A Right to the Cerebellum by Richard Zwicker

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ARightToTheCerebellumCover

A RIGHT TO THE CEREBELLUM

Richard Zwicker

My partner Detective Bill Weatherby never called in sick, so when he was out Monday, I called him. Other than the effects of too many cigarettes, he didn’t sound sick at all, but he said we weren’t spring chickens anymore and had to listen to our bodies.

“Bill,” I said. “We’re both on the wrong side of 50. If we start listening to our bodies now, we’ll never hear the end of it.”

“Just remember what I said.”

My gut said something was wrong. When he didn’t come in on Tuesday, I called again, but his phone was off. After my shift I showed up at his apartment, but he didn’t answer my knock. I thought about breaking the door down, but I didn’t want to wake him up if he was sleeping.

Wednesday morning I stared at his empty desk for about two seconds, then stormed into the Chief Pelia Boskin’s office.

“What’s going on with Weatherby?” I asked over the hum of her cranked up air conditioning. Boskin eyed me as if I was the black sheep in a family of albinos.

“Take a seat, Hardwick,” she said brusquely. For once, I was way ahead of her. Pictures of Boskin with the mayor, business leaders, and even the President lined her wall. She was everything Weatherby and I hated in a chief: focused on numbers, power hungry, and obsessed with cleaning up the squad so it couldn’t do its job. She also had a trim figure and weathered blonde attractiveness that confused me. I didn’t like being confused.

“I was just about to call you in. Have you heard of Nick Stokes?” she asked.

I shrugged. “Is he a country singer?” I was one country song away from breaking a steel guitar over my knee.

“No, he’s a thought boxer and a major dealer of Decidrin.”

“Oh.” I’d heard about thought boxing, where two fighters duked it out mentally, their thoughts projected into avatars. People watched it in the privacy of their computers and bet on the outcome. It was another fad, but then, if you lived long enough, everything was a fad. As for Decidrin, I’d seen its effects on kids. They liked to take it after they’d broken up with someone, or they needed to focus on a test or a job interview. Take too much of it though and you turned into HAL in 2001, after half his files were yanked out. Criminals liked it too because it made it easier to hold out in an interrogation room. The one good thing about that was, because of its effectiveness, entrapment laws had been loosened.

“Weatherby’s disappeared while he was running a sting on Stokes,” Boskin continued. “We hauled in Stokes and grilled him, but he’s not talking.”

“How come I didn’t know anything about this?”

She leaned back in her swivel chair, which squeaked. “You were out canvassing on the Ortiz case.”

That had taken me upstate, to interview friends and relatives of a prime murder suspect. Not only did they know nothing about the suspect, but they also forgot how to speak English or Spanish. So I was conveniently out of the office all day.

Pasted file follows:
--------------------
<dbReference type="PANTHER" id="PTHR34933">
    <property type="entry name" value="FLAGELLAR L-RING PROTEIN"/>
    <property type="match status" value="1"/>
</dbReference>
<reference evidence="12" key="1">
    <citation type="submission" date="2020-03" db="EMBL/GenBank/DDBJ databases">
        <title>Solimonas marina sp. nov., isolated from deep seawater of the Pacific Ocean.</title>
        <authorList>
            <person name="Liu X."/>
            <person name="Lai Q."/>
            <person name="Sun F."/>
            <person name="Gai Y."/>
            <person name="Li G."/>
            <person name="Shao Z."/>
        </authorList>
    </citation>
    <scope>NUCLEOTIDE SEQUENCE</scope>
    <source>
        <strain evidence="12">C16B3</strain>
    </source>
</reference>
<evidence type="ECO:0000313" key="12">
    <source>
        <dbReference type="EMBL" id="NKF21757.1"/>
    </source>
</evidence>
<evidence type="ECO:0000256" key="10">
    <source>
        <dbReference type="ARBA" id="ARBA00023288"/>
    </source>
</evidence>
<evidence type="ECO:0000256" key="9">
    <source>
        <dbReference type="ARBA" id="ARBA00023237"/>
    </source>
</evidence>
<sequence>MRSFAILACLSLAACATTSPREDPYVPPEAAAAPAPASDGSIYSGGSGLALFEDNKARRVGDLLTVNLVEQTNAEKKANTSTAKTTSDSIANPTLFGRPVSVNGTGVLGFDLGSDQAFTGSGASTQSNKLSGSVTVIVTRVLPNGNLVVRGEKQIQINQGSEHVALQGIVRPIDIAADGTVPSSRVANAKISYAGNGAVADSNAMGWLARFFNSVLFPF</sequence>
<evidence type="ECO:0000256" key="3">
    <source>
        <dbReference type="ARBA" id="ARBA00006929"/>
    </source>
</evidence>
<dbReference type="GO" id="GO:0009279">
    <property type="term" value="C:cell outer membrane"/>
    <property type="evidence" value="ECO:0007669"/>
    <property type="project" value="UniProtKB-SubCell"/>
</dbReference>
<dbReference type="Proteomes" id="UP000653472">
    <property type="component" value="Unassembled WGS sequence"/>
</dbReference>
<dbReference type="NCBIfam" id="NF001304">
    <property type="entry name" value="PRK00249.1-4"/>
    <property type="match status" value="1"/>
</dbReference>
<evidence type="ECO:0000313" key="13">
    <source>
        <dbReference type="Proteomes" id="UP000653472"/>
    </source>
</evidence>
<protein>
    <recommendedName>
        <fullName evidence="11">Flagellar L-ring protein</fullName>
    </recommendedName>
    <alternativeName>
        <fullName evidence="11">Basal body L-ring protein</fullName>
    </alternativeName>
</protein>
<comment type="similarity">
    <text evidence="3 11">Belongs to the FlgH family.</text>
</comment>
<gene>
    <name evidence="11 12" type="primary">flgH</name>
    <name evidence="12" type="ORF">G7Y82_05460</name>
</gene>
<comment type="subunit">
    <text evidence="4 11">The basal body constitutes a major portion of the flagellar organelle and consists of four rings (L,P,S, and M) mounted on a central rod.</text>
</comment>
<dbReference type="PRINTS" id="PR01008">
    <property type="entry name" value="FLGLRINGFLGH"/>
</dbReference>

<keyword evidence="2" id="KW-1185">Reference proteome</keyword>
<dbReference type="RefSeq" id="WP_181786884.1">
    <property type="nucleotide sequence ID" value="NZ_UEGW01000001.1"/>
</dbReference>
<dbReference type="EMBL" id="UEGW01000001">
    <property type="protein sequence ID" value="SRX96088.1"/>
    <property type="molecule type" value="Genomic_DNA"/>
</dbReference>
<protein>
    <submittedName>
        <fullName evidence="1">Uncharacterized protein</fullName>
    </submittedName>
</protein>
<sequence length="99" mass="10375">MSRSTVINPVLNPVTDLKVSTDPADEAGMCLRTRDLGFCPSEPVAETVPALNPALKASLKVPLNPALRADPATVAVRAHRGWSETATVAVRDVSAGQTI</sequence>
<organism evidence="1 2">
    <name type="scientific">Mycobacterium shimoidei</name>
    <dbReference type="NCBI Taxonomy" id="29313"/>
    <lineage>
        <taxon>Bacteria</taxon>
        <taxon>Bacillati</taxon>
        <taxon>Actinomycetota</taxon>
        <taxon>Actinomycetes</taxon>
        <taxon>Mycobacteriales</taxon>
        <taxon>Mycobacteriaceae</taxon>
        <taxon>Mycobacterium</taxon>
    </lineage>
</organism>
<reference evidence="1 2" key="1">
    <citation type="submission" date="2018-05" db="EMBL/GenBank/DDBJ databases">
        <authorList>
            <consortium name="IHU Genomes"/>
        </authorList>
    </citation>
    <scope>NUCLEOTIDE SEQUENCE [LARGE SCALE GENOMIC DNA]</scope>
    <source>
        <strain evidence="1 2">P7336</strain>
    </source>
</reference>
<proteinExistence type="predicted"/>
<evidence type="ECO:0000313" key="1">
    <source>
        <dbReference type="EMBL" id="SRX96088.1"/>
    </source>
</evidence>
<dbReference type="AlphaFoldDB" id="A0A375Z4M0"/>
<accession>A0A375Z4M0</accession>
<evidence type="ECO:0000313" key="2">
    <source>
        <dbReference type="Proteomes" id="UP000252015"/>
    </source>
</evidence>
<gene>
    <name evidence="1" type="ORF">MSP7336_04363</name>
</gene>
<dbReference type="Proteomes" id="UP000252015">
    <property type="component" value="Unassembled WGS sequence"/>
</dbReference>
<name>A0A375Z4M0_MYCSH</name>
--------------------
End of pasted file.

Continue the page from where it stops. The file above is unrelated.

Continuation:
“I talked to Weatherby on Monday. He said he was sick.”

“We conducted the sting on a need-to-know basis.”

Need-to-know was one of her favorite adjectives. Weatherby never would have willingly kept me in the dark, but we had to choose our battles. We were looking at retirement and pension in a couple of years. No way a short-timer like Boskin was going to ruin it.

“Let me talk to Stokes,” I said.

“You will, but not in the conventional way.”

“What do you mean?”

“You’re going to fight him in a thought boxing match.”

I guffawed, and thought I could see my breath. “I would, but I’m busy training for the ultra-triathalon.”

Her face hardened. “You’ve been a cop for so long, you think you know everything, but you don’t. Stokes controls his emotions for a living. In the interrogation room he’s on his guard.”

“So we go after him on his own turf? That doesn’t make sense.”

“Yes, it does. In a thought boxing match, he won’t expect our motives. We won’t try to win. We just want him to blurt out anything we can use to find Weatherby. Once we get that, you can throw the match.” She leaned forward. “I don’t like you, Hardwick, but a cop’s life is at stake, and you’re one of our best interrogators.”

“Why don’t you just hire a real thought boxer?”

“We have, to give you a crash course.”

Normally, I’d suspect this was a plot to make a humiliating Christmas party video. It also crossed my mind that Boskin would like nothing better than for two critics like me and Weatherby to disappear. I couldn’t let that happen. “I’ll talk to the thought boxer. Is Stokes any good?”

Boskin shrugged. “He’s undefeated, but that’s based on only four fights. The thing about these guys, and as often as not, women, is they have to keep changing their identity so opponents can’t learn their personal secrets.”

“Sounds like a pretty dumb sport. How are fans supposed to develop any emotional attachment?”

“It’s like dog racing. Most people never heard of the dog.”

“What if he doesn’t agree to fight me?” I asked.

“He already has. Stokes is addicted to Decidrin. He’ll fight anyone his manager signs up, as long as the money is right. Of course, we didn’t know if you’d agree, but since we’re giving our fighter a stage name anyway, we didn’t need to wait.”